A poster to a teachers’ e-mail list recently commented:

My first class of the day is a tough one. They argue amongst each other.
Many are consistently late. They hold entire conversations while the rest
of the class is waiting for them to be quiet. They complain about the
activities. They don’t do/ don’t turn in work. They refuse to participate.
I dread this class every day.

I wonder why?
Sounds like there are “activities”, not communication. Who cares if textbook Marie-Helene goes to the boulangerie?
Sounds like there is “work”, but how are they to do it if they are not succeeding in class first? I wouldn’t do that sort of homework either. How could I?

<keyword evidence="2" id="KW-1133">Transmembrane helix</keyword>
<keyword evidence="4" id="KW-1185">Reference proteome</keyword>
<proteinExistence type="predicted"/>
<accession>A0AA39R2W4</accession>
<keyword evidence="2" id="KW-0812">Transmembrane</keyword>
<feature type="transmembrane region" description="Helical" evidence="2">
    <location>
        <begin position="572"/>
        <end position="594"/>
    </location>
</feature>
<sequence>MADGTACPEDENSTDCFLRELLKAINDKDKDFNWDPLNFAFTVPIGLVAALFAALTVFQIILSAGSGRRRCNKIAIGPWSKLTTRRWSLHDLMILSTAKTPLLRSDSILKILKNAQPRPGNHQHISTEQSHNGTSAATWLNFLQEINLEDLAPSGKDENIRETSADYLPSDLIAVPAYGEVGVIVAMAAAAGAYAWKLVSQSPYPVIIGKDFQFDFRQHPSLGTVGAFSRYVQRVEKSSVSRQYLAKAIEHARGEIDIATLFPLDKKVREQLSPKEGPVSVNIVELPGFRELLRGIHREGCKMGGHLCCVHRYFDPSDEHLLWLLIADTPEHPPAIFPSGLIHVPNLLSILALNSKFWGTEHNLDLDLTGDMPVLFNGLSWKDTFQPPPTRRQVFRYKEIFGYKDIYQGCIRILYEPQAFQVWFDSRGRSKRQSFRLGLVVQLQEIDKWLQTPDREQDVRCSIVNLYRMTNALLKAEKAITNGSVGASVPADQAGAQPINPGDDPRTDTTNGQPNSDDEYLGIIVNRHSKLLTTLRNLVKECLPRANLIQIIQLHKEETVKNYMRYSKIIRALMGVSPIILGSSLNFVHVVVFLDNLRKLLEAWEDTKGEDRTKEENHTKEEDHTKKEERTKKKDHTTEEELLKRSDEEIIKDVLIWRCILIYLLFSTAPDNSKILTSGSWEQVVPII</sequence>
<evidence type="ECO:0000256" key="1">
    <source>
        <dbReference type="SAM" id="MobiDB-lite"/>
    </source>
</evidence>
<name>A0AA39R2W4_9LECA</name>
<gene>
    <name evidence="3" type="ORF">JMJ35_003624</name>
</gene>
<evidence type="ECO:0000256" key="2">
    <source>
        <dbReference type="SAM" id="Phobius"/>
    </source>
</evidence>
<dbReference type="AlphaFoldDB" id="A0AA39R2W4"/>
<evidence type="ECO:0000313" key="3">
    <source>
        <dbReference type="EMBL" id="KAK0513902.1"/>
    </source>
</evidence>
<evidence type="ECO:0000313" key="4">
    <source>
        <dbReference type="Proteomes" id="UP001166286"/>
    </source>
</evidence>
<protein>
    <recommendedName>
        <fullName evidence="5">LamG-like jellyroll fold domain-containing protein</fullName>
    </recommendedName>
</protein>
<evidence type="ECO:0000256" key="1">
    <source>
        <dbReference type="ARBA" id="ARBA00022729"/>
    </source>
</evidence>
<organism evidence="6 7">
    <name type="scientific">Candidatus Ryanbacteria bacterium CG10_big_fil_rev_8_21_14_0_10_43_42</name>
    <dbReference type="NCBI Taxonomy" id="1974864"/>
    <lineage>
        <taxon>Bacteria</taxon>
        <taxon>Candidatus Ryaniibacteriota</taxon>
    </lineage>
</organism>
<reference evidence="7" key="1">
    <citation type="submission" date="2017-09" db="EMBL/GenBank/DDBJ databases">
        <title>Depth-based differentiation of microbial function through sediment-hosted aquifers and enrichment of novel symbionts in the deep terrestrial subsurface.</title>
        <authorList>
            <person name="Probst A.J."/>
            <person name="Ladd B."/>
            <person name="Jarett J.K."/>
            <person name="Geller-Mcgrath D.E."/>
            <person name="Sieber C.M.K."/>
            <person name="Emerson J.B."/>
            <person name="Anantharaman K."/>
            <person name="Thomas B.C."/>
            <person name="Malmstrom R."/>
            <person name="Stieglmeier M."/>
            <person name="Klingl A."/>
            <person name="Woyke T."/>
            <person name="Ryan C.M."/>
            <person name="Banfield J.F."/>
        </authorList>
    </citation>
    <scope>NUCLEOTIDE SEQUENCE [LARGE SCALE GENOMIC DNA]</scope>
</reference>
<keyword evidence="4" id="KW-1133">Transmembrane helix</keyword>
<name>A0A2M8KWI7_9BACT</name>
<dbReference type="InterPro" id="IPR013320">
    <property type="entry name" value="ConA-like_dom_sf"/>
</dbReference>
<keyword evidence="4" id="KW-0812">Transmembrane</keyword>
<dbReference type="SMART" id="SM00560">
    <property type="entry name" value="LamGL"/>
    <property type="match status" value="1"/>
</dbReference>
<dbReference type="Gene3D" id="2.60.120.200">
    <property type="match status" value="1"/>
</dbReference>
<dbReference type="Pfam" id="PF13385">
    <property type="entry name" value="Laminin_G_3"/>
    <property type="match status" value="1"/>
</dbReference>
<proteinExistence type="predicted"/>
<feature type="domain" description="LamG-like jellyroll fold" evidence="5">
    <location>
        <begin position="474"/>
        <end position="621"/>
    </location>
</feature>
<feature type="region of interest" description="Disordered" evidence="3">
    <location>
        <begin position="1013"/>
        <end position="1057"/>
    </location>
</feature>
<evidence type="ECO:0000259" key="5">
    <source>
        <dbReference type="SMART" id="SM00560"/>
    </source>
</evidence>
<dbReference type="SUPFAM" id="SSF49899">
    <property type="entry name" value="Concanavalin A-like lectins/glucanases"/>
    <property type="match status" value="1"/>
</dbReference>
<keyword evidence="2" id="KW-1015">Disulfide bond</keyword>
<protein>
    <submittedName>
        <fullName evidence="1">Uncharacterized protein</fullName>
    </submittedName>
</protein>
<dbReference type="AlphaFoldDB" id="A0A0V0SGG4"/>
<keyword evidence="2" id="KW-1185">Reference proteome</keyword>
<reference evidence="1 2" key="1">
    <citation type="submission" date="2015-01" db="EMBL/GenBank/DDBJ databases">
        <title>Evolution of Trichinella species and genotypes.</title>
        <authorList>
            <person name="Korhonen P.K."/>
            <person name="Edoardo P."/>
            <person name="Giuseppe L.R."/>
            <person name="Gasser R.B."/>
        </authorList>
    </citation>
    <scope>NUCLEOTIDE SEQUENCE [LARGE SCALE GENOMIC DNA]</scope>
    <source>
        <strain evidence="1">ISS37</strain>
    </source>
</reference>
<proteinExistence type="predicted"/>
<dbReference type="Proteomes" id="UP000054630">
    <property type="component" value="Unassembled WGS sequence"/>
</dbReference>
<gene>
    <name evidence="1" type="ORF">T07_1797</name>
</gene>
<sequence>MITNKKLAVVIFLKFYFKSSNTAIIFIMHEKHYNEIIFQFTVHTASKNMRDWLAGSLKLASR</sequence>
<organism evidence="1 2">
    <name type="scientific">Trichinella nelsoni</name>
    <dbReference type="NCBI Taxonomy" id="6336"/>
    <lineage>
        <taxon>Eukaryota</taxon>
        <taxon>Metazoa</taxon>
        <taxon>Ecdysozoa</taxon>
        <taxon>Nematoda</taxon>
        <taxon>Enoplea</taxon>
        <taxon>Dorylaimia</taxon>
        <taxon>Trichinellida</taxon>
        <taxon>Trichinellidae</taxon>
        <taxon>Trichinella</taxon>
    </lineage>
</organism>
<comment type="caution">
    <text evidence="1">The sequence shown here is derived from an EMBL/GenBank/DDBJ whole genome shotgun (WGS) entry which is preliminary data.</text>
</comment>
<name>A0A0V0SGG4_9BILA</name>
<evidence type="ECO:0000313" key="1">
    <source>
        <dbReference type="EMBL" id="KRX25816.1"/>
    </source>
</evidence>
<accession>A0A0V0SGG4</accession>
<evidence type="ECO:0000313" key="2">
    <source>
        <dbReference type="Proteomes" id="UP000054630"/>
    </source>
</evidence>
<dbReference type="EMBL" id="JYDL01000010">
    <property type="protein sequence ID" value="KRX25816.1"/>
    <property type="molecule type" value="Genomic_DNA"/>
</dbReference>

They refuse to participate — because the class has nothing to do with them. What does French really have to do with their lives, being imposed from outside?
There will be other factors going on, of course. But in today’s world, the most likely and simplest explanation is a group of disconnected teens with no one really showing any interest in what they do or who they are, shuffling them from activity to activity all day long.

So, it’s the usual one-word answer that no one who is using “activities” wants to hear: TPRS.

Talk to them, about them, in a way they can understand.
Read things they are interested in and that they can understand.
That is all TPRS is, in its most basic form.

Some of our best TPRS teachers came to the method out of utter frustration with the failure of legacy methods to reach kids. I hope this teacher will be one more.